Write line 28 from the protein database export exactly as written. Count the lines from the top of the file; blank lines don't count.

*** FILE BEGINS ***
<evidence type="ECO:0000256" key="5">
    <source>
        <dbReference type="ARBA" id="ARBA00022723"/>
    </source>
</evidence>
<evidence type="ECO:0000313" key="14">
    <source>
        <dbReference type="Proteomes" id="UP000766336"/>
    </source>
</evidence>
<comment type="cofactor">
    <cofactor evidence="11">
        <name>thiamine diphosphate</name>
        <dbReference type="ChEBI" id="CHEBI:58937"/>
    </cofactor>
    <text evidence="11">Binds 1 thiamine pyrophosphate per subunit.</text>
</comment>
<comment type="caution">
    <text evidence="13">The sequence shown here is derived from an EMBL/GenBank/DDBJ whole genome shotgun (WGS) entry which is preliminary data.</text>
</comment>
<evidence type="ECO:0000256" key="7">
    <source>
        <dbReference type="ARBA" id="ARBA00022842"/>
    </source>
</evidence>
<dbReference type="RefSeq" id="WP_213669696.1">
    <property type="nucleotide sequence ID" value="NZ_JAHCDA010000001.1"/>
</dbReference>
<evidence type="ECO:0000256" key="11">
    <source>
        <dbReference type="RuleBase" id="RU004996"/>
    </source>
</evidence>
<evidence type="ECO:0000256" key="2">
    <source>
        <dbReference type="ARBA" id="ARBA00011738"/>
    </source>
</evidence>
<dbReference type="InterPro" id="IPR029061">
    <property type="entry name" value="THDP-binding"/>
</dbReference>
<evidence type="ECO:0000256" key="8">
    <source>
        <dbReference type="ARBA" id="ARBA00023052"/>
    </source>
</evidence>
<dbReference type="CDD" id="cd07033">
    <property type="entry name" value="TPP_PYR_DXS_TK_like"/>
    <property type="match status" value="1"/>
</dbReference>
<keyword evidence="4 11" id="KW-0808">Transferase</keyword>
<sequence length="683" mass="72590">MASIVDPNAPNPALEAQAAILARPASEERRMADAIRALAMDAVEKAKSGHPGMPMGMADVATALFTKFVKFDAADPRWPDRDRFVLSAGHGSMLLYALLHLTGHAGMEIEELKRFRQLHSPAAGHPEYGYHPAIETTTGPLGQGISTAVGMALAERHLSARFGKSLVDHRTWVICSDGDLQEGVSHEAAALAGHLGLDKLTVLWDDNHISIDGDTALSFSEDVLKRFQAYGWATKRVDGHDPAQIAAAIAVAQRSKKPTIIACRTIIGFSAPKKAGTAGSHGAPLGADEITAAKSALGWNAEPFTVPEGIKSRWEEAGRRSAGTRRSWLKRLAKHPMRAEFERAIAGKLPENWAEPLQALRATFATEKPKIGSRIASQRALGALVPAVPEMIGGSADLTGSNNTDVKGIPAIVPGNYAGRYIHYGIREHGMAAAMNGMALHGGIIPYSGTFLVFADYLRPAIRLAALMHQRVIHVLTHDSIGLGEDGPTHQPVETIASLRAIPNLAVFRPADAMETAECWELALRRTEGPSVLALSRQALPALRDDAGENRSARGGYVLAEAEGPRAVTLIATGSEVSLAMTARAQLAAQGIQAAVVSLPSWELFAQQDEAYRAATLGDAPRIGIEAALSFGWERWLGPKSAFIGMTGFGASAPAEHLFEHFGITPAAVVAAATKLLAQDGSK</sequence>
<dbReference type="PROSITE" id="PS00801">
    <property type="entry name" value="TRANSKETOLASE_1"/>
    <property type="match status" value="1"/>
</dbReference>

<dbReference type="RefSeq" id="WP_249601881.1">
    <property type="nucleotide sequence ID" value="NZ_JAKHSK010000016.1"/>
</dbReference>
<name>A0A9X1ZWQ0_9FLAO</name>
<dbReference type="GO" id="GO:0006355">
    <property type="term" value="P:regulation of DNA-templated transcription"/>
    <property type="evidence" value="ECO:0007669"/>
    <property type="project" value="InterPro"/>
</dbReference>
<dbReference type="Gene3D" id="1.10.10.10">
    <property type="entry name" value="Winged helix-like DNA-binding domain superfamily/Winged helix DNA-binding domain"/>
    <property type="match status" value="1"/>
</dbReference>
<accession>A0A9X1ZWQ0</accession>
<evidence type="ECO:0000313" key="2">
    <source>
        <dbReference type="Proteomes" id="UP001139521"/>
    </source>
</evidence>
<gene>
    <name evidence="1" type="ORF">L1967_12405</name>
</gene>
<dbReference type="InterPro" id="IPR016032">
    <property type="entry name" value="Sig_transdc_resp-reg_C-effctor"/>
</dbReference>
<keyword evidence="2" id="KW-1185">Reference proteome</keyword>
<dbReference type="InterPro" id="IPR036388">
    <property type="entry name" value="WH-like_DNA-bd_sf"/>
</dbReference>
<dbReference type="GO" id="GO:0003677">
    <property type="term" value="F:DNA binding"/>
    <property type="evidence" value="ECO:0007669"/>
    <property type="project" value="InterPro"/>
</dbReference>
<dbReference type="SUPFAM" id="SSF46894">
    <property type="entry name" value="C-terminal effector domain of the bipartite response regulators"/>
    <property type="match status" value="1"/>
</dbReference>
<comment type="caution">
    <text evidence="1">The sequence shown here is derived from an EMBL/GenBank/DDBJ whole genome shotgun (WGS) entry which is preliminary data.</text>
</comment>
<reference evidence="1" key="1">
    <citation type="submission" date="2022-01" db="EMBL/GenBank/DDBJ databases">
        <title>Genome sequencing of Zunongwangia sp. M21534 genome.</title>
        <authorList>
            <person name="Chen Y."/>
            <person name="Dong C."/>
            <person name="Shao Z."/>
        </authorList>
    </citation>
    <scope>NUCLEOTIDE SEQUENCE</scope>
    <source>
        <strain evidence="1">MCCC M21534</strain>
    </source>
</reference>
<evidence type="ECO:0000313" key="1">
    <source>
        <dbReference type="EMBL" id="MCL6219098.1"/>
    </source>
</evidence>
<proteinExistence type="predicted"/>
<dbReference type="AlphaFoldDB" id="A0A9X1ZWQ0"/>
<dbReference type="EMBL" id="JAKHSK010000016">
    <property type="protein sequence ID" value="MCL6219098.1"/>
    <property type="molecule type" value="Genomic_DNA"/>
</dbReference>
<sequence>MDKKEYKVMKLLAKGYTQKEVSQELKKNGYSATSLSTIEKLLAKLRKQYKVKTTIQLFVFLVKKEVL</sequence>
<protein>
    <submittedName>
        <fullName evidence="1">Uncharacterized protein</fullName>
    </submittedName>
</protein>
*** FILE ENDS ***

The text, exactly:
</dbReference>